12

The characters excluded in Base58 are 0OIl. oiL are allowed, making these two valid addresses. It is impossible to send to an invalid address, as Bitcoin transaction scripts actually include raw 160-bit hashes (which by definition have a one-to-one correspondence with valid addresses), not addresses. Bitcoin clients will simply refuse to do anything if an ...


11

None. It's impossible to send bitcoins to an invalid address. Those addresses are valid, though they might not be owned by anyone. Look at pszBase58 more carefully: 'o', 'i', and 'L' are allowed. The first few posts in that forum thread are wrong. The network doesn't know anything about Bitcoin addresses. At the network level, you never send bitcoins to an ...


8

The rules are the same, but the available range is different. In the testnet the address prefix is 111 (https://en.bitcoin.it/wiki/List_of_address_prefixes). To deduce the address you write in base58 the prefix concatenated with a 160 bit (20 bytes) hash of the public address and a checksum of 4 bytes (https://en.bitcoin.it/wiki/...


8

Then both of the people could spend the same coins if they were sent to their Address, rather than public key. If they instead received the money to the public keys, they couldn't spend eachother's coins. All in all, the most important thing that would happen is that they would show RIPEMD-160 collision, which would most likely be the first one ever. A ...


6

Because they are not compressed private keys. They are private keys with a marker that indicates that their corresponding public should be compressed. That extra marker takes an extra byte.


5

Just like in regular bitcoin addresses (or anything base 58 encoded), the version bytes don't get encoded by themselves. As described in the Serialization format section, there is 78 byte payload that gets versioned and checksumed before then being encoded into base 58: 4 byte: version bytes (mainnet: 0x0488B21E public, 0x0488ADE4 private; testnet: ...


5

Addresses are kept in Base58Check format. Here's how you decode it. Decode the base58 encoding (similar to Base64). You should have 25 bytes. Check that the 1st byte is 0x00 (the version byte of Bitcoin) Check that the last 4 bytes are a correct checksum of the rest. This is done (in Python) by: sha256(sha256(data[0:21]))[:4] == data[-4:] (Or, "take the ...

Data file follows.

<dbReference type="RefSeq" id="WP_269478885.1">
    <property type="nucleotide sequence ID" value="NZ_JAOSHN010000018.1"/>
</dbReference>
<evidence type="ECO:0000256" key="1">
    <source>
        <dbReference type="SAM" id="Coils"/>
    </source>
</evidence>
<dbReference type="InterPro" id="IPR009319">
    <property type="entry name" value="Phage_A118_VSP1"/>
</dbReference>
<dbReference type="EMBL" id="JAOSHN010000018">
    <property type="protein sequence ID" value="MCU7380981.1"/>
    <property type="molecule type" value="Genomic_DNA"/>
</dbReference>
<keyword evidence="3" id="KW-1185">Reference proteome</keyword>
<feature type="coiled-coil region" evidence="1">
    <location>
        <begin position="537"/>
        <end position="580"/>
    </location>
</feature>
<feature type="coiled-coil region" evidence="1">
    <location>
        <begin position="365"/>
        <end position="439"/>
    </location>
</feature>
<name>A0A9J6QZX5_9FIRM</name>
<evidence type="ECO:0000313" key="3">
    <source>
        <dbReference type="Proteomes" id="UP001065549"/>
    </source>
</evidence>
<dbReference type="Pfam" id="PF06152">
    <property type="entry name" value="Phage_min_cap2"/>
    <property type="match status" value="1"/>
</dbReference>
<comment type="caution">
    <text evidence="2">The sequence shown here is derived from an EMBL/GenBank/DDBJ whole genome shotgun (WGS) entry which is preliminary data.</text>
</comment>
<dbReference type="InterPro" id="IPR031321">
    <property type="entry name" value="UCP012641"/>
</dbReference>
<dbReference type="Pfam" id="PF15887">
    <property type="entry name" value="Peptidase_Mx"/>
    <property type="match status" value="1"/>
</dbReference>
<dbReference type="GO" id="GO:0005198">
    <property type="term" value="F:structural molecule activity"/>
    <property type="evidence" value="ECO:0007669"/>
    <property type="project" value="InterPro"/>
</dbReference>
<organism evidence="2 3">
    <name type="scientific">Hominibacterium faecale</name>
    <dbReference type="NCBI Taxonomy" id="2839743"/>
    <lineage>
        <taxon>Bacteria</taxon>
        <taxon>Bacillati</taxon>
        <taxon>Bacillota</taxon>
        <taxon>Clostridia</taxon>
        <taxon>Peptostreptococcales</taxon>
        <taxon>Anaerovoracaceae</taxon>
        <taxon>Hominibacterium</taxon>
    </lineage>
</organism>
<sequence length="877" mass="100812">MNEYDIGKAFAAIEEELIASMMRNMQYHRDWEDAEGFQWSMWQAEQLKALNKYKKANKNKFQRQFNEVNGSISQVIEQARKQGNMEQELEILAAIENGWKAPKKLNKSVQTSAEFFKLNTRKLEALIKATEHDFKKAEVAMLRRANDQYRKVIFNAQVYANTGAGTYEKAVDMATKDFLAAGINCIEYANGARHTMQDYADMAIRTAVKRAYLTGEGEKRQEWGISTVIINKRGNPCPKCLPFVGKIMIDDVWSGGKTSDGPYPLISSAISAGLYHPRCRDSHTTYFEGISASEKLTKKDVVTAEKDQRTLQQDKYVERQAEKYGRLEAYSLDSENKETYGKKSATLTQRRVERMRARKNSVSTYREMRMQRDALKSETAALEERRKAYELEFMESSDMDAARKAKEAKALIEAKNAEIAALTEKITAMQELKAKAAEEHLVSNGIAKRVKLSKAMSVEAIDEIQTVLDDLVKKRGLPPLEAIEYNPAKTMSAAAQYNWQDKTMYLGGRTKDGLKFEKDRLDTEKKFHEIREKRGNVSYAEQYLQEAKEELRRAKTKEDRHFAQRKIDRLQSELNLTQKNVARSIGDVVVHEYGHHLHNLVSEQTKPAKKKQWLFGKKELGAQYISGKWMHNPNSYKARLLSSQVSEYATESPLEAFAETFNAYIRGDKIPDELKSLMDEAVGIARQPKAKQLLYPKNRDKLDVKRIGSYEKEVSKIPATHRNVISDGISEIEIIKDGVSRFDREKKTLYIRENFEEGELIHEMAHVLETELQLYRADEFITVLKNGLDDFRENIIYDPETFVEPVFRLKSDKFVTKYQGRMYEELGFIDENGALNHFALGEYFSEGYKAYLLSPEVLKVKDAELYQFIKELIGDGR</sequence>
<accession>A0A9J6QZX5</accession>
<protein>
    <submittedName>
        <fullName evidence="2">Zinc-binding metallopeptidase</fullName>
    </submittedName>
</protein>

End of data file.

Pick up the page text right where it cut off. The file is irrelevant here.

2

Yes there can be multiple leading '1' characters, and each '1' represents one leading zero byte. This leads to a shorter address because normally each base58 character represents slightly less than 6 bits of information, but a leading zero byte contains exactly 8 bits of information. For example the shortest address you can have is ...


2

To normalize leading zeros is documented in this link, namely this text at the bottom: In a standard base conversion, the 0x00 byte on the left would be irrelevant (like writing 052 instead of 52) but in the BTC network the left most zero chars are carried through the conversion. So for every 0x00 byte on the left end of the binary address, we will ...


1

If you are using C# with NBitcoin var address = new Script("OP_DUP OP_HASH160 ... OP_EQUALVERIFY OP_CHECKSIG").GetDestinationAddress(Network.Main); It has the nice effect to work with P2SH addresses too.


1

I think you have a fundamental misunderstanding of Base58 encoding. Base58checked is not fixed length; its length depends on the number of leading zero bytes in the input. There should only be one leading "1" that signifies "main net" address type. A second leading "1" would indicate a whole leading zero byte (0x00) in the pubkey hash itself, which is not ...


1

Nothing is preventing any sort of data from using Base58Check encoding, but I'm not sure why you would want to. There's already a multitude of 'altcoins' using a variety of address prefixes though, so you might run into issues should one of them become a real-world success. In reality, I'd just avoid having users typing a UUID-type string at all, then you ...


1

Vanity Addresses only reduce the apparent randomness of a public key. The underlying private key is still just as random as always, as the private key does not have any special characteristics (it does not have a special pattern in front or anything like that). A given public key is as likely to be generated by a private key from range 0-10, as for 1000000-...


1

I'm using BigInteger in .NET so these tests are unique to this scenario but may be adapted to Java or other languages. The tests I've found helpful is when translating to or from hexadecimal at any intermediate step make sure the data is correct when: The first or last byte of the checksum is one or more 0's The first or last byte of the address is one or ...


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